4. Skin tags. Some pregnant women develop tiny polyps, called skin tags, in areas where skin rubs against clothing or other skin. Commonly found under the arms, between neck folds, or under bra lines on the chest, skin tags are caused by hyperactive growth of a superficial layer of skin. They disappear a few months following delivery, but can be easily excised if they bother you.

5. Heat rash. You may think that only babies get prickly heat rash, but pregnant women also can. Caused by the combination of an already overheated pregnant body, dampness from excessive perspiration and the friction of skin rubbing against itself or against clothing, prickly heat rash is pimply and slightly irritating. It’s most common in the crease between and beneath the breasts, in the crease where the bulge of the lower abdomen rubs against the top of the pubic area, and on the inner thighs. To help prevent heat rash, try keeping yourself cool by taking regular baths or showers.

Most of these skin conditions usually vanish after childbirth. Although they’re quite normal, they can easily be aggravated at times. The best way to prevent them is to keep yourself fresh, cool and clean at all times.

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Skin Care Tips During Pregnancy

Skin Care Tips During Pregnancy

Pregnancy has a clear effect on a surrogate mother’s appearance – alongside the gradual weight gain, there are hormonal changes that affect the skin. To help prevent some of the most common skin problems associated with pregnancy, here are some skin care tips:

1. Moisturize and use sun protection
The single most important addition you should make to your skin-care routine during your pregnancy is a moisturizer with at least SPF 15. Studies show that, during pregnancy, elevated hormone levels trigger the multiplication of pigment cells, which can cause facial blotchiness or ‘the mask of pregnancy.’

Using sunscreen daily is the best way to avoid this discoloration. If you know you’re going to be out in the midday sun or at the beach, it’s best to protect yourself with a sunblock of SPF 30 or higher. Try to look for lotions and creams that list Parsol 1789 or Avobenzone as ingredients.

2. Cleansing
It’s best to start your day with a good shower and a gentle facial cleanser. Use a non-residue or glycerin-based one. If your skin is ultra-dry, then it’s best to wash with a soapless rinse-off cleanser that’s mild and moisturizing. It’s a good idea to wash your face no more than twice a day, to prevent over-drying of the skin.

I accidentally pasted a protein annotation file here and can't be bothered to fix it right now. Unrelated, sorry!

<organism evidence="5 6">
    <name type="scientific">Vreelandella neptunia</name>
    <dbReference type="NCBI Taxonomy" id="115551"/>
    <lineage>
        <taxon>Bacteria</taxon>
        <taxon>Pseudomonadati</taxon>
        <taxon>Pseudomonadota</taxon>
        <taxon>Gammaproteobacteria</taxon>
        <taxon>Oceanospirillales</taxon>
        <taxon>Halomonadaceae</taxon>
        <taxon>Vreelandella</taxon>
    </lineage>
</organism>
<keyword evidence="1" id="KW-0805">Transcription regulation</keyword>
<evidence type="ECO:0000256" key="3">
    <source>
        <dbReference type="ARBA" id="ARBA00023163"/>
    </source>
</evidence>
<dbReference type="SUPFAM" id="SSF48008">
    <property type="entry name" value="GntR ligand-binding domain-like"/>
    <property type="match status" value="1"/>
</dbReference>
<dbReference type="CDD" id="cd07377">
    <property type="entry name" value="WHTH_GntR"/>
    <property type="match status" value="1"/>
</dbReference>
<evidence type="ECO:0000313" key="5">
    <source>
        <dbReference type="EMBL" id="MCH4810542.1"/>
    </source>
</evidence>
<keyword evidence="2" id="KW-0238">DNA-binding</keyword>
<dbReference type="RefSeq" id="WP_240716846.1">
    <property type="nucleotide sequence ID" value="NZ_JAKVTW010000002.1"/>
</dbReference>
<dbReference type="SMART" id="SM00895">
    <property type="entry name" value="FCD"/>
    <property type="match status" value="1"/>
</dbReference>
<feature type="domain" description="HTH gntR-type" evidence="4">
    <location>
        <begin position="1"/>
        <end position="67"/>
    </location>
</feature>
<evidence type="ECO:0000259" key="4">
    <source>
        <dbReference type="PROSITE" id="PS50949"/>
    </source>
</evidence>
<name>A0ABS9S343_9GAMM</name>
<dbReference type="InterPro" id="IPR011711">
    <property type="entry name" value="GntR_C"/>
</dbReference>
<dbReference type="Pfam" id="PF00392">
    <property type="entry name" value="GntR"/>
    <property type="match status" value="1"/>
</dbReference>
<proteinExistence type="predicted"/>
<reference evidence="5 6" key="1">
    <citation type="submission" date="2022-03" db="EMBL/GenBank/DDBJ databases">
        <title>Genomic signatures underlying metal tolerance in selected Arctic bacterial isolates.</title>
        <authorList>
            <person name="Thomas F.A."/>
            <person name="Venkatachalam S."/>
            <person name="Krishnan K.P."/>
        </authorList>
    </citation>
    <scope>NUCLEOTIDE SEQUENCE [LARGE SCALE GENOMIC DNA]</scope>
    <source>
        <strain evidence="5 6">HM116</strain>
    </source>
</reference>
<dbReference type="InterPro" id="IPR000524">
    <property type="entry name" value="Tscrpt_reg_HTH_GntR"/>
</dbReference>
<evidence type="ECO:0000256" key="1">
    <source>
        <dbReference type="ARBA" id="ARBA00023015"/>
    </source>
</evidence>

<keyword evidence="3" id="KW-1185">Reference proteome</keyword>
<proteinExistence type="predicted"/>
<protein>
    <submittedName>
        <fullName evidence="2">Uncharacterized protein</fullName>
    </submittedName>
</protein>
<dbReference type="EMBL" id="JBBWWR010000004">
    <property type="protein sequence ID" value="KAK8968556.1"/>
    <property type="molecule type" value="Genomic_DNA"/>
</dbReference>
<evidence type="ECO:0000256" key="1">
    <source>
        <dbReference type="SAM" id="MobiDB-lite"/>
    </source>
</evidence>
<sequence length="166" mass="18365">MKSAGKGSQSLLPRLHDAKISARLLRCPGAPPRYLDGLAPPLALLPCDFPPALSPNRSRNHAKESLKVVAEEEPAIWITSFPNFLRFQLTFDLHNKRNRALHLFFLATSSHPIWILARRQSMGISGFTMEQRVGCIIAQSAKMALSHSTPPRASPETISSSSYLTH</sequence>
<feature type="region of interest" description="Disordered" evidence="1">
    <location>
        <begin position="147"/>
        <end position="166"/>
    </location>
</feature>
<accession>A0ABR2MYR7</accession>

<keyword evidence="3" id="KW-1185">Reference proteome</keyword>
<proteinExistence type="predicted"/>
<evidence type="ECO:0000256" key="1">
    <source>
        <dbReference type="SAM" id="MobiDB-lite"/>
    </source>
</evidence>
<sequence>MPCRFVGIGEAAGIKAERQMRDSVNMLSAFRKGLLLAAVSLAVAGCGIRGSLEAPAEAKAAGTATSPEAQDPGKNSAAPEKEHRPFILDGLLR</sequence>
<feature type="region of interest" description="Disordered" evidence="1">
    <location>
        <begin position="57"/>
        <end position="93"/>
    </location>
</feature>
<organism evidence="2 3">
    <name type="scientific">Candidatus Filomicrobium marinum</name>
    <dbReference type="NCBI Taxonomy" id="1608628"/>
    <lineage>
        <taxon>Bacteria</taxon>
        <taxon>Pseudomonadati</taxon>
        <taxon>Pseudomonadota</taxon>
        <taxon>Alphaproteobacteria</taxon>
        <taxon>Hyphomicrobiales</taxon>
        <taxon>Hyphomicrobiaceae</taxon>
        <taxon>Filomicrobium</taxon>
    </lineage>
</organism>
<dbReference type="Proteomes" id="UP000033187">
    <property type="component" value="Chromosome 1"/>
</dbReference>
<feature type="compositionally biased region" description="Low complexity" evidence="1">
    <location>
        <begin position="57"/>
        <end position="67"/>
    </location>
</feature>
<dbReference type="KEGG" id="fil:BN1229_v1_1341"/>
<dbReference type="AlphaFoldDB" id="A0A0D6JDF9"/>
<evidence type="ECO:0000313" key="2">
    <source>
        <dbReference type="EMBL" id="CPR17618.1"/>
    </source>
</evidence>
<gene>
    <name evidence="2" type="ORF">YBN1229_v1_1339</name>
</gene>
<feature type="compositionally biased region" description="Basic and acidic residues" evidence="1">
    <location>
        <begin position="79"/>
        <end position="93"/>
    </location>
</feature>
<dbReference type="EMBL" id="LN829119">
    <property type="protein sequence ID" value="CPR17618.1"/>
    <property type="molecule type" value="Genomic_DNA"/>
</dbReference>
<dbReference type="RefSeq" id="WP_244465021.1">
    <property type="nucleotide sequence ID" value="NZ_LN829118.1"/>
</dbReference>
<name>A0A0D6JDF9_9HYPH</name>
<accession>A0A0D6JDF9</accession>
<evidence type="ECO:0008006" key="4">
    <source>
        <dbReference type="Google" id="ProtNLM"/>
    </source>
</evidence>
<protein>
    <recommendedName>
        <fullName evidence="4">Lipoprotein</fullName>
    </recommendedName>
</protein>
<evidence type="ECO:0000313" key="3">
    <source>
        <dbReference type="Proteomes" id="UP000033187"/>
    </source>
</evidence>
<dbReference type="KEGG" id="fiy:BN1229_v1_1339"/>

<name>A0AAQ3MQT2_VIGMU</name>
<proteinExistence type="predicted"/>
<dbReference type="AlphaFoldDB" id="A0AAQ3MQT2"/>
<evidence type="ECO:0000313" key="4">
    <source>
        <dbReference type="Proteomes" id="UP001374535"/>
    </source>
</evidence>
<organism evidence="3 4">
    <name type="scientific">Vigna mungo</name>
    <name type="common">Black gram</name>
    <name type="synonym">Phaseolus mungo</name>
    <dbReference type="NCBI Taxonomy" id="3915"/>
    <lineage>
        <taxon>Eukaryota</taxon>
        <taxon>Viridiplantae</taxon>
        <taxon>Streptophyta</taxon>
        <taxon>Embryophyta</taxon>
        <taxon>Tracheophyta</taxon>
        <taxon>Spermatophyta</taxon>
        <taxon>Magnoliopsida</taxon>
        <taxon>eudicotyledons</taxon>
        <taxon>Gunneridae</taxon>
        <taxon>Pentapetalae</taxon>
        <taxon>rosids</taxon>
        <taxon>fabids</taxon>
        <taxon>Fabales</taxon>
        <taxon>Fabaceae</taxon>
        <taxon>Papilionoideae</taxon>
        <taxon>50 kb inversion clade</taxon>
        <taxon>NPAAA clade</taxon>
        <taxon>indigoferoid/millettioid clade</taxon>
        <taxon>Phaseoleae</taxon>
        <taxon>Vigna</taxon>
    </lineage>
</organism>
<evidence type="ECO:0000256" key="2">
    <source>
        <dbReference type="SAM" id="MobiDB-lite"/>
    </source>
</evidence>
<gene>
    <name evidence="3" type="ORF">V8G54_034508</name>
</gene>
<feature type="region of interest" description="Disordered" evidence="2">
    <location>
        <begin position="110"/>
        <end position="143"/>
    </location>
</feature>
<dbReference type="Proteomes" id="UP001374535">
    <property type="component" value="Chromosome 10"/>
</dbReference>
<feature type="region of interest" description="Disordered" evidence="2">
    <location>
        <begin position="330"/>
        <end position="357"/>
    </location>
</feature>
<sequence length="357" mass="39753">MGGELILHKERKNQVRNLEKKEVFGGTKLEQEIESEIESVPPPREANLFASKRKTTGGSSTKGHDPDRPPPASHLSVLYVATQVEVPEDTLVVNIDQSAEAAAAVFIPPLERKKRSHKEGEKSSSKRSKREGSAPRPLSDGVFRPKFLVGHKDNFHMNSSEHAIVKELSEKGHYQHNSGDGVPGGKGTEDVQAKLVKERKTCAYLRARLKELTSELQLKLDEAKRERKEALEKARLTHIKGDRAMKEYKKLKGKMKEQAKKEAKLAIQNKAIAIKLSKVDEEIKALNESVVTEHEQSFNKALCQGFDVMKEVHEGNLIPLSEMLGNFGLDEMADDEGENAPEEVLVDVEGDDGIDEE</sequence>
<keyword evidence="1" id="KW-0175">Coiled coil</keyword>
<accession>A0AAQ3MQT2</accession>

3. Acne protection
A pregnant woman’s skin can become oily during the first trimester of pregnancy, leading to acne breakouts. The safest way to treat these breakouts is with a product that contains glycolic acid, alpha hydroxy acid, topical erythromycin (which is prescription-only), or witch hazel.

Most dermatologists and skin experts recommend against the use of topical retinoids like Retin-A or Differin and salicylic acid. Although these ingredients haven’t been linked to birth defects and there’s no conclusive evidence of negative side-effects, it’s still best to be cautious during pregnancy.

4. Easy makeup
When it comes to wearing makeup during pregnancy, use the ‘less is more’ philosophy – it’s faster and easier. All you really need is a few multipurpose products:

A foundation stick that doubles as concealer is great for covering under-eye circles and blemishes, and for evening out skin tone. Chubby pencils are foolproof for smudging on eyes, lips and cheeks, and won’t take much space in your bag. If you’re the kind of person who won’t leave the house without lipstick, make sure it’s moisturizing and contains sun protection. For a polished look, finish up with a coat of washable, waterproof mascara and you’re ready for the day.

During your surrogate pregnancy, it’s best to avoid heavy makeup that may contain harsh and toxic chemicals. Remember, the natural pregnancy glow can make a woman look most ravishing during pregnancy without any makeup whatsoever.